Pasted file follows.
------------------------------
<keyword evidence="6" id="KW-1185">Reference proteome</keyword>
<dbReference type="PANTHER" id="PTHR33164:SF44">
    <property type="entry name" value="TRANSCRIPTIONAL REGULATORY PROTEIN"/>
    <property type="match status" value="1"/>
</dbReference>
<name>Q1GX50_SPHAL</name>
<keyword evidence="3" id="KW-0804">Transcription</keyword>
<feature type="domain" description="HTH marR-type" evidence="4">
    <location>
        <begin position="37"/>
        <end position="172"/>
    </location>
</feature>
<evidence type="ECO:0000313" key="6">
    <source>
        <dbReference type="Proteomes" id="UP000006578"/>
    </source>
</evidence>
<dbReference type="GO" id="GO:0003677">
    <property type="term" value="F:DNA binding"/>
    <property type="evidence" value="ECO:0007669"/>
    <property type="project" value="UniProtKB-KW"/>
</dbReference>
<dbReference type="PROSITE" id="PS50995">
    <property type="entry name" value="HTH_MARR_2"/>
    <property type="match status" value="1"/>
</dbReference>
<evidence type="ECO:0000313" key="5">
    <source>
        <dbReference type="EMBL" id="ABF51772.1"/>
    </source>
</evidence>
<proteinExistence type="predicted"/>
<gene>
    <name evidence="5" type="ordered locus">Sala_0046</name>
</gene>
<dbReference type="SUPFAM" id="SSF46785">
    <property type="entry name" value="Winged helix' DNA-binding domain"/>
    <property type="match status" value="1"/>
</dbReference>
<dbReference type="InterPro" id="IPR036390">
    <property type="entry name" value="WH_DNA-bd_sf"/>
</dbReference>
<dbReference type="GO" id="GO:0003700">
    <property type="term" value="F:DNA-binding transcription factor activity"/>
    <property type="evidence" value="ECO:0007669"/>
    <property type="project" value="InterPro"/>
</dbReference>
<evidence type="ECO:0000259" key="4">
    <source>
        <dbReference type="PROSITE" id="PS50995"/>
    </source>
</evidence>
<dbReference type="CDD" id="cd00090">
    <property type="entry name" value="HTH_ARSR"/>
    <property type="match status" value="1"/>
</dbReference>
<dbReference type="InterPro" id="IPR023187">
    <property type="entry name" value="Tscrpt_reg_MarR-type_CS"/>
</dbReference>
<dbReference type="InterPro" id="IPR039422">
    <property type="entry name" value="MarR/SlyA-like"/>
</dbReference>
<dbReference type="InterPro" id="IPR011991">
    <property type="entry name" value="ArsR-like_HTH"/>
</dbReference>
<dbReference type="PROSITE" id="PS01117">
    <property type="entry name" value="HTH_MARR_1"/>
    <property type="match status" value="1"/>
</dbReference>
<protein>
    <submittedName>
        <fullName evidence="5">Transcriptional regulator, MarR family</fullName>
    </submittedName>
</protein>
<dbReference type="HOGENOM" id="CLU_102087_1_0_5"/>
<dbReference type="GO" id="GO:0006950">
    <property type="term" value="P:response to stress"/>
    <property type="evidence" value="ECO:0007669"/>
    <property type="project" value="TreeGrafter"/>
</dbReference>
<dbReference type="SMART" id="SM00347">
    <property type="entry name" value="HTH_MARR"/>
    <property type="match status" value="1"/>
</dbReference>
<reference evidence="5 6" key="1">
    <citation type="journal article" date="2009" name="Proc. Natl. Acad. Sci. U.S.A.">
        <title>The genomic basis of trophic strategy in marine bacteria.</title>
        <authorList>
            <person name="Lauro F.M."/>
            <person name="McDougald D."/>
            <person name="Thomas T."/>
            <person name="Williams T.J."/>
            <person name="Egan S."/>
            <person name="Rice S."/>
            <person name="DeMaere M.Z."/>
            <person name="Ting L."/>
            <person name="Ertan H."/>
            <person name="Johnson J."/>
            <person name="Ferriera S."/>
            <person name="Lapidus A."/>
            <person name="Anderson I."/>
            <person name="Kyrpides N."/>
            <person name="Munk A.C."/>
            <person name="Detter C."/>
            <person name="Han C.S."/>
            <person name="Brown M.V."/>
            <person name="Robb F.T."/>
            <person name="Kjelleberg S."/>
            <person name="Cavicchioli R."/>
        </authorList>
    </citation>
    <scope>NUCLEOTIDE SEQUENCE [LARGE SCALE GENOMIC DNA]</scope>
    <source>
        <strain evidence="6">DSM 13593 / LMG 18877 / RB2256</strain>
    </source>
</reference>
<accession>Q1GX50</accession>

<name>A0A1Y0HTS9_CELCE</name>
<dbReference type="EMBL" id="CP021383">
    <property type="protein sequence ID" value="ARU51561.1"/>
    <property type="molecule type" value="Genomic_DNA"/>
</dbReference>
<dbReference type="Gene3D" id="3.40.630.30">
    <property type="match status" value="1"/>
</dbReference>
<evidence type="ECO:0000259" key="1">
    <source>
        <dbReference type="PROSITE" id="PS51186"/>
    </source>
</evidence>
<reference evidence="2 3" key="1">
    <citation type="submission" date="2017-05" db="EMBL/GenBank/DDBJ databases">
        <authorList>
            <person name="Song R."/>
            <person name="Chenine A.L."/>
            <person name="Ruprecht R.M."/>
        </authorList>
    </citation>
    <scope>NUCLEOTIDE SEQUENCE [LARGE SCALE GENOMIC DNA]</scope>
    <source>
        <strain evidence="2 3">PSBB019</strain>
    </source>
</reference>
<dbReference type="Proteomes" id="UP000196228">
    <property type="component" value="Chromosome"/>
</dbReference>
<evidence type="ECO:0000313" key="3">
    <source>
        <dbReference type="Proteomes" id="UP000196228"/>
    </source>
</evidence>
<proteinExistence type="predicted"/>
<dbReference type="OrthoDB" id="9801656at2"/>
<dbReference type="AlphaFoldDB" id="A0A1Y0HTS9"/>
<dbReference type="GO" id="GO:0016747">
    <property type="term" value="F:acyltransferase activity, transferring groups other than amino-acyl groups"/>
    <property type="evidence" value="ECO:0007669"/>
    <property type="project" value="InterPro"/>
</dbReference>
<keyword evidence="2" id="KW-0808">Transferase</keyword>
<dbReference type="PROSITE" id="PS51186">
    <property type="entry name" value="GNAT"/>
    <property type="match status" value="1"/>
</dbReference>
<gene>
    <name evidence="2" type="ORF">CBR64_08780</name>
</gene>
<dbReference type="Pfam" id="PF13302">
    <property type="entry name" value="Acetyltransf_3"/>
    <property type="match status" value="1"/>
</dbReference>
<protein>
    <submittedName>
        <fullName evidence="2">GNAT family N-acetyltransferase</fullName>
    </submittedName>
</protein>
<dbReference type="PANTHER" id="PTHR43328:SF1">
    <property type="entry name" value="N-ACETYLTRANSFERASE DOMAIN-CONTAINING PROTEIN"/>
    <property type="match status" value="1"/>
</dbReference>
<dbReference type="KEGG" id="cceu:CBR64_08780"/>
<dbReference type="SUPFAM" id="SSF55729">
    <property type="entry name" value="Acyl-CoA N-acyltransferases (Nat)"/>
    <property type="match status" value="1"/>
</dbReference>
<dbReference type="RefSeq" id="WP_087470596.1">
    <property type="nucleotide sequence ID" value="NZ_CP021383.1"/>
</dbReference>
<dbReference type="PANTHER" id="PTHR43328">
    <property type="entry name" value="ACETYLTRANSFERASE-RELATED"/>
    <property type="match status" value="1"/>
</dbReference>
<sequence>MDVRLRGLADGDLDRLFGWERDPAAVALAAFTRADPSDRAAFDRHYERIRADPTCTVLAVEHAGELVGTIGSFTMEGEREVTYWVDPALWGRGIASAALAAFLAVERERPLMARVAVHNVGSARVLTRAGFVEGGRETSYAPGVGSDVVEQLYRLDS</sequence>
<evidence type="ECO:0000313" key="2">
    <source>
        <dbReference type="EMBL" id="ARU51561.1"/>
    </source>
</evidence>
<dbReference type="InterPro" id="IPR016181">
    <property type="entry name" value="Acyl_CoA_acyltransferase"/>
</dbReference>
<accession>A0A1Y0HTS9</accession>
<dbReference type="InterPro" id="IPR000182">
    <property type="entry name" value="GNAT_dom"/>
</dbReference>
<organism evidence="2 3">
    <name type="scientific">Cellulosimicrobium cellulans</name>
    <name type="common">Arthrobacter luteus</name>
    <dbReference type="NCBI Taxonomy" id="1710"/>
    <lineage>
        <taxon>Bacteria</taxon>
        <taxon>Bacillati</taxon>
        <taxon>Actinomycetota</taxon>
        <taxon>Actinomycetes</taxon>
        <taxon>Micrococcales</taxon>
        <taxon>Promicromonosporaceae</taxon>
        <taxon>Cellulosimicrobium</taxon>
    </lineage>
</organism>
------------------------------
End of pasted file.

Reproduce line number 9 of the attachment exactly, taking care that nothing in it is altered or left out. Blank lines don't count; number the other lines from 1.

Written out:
    <location>